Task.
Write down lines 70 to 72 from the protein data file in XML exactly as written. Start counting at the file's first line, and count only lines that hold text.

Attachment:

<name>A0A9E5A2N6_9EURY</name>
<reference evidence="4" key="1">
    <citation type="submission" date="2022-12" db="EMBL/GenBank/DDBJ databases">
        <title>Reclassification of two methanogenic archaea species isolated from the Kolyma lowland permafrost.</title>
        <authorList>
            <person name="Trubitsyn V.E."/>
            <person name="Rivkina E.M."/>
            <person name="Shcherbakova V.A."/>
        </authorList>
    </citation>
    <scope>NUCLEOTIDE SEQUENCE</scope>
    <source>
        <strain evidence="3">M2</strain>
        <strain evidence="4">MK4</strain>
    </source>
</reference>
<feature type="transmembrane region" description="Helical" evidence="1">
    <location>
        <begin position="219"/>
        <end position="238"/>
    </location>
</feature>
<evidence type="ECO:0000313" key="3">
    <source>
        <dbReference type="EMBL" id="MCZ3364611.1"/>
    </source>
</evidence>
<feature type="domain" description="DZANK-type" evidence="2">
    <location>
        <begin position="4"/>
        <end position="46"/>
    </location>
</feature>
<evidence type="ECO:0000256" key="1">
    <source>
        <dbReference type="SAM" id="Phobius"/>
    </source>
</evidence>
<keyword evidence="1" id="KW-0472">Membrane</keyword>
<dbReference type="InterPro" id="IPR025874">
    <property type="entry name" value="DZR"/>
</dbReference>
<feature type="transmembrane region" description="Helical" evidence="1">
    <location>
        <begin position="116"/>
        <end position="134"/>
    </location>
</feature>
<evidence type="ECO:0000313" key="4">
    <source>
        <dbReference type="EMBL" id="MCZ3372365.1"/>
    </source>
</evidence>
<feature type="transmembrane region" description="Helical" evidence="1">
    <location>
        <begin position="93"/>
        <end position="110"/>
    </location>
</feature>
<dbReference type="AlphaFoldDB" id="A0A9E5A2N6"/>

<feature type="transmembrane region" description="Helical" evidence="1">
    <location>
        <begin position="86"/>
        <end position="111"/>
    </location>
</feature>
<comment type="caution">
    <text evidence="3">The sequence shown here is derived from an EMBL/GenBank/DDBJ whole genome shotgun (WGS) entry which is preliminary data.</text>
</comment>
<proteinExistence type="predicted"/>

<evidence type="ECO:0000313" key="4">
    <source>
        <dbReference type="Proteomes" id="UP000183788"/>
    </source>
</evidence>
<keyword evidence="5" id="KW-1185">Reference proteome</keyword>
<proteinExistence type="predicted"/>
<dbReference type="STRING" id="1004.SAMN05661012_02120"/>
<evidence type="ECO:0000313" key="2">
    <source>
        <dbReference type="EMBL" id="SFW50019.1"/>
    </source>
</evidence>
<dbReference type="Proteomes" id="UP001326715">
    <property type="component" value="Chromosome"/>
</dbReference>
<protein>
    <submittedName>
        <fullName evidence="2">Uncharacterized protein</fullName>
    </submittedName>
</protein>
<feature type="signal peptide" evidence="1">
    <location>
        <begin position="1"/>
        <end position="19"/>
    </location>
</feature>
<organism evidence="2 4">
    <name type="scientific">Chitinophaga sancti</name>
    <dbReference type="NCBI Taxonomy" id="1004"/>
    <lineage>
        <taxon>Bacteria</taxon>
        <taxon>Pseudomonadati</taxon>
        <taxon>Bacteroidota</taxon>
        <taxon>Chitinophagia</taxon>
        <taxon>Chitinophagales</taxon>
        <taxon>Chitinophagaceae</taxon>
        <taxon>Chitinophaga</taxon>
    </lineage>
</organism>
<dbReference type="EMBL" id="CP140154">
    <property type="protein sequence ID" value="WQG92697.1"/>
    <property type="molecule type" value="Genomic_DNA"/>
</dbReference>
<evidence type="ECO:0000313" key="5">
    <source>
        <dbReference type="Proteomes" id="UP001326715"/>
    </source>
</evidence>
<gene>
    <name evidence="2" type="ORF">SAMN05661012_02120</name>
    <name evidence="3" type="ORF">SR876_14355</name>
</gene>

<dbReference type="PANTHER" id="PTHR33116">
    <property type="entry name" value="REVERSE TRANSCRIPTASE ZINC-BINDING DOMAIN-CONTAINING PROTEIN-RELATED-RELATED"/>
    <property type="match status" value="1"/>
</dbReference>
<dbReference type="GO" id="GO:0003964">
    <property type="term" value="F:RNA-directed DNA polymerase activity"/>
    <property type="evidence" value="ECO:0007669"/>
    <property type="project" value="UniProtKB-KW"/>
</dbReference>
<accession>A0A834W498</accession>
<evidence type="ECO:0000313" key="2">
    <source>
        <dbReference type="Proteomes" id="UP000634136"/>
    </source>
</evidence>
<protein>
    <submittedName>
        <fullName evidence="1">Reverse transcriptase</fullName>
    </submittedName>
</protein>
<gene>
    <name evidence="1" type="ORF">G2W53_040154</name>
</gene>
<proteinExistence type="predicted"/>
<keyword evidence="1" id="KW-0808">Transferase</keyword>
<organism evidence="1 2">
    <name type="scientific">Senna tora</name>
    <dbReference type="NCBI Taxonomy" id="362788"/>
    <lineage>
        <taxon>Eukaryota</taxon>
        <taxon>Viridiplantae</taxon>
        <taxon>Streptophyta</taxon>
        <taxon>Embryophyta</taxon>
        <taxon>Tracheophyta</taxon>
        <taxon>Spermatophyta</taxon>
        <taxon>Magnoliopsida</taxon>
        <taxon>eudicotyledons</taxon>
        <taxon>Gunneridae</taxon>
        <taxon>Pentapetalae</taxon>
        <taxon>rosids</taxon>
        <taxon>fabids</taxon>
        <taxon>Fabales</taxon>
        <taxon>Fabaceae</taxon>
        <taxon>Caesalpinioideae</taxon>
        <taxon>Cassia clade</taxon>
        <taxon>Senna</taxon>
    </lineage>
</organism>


<proteinExistence type="predicted"/>

<evidence type="ECO:0000313" key="4">
    <source>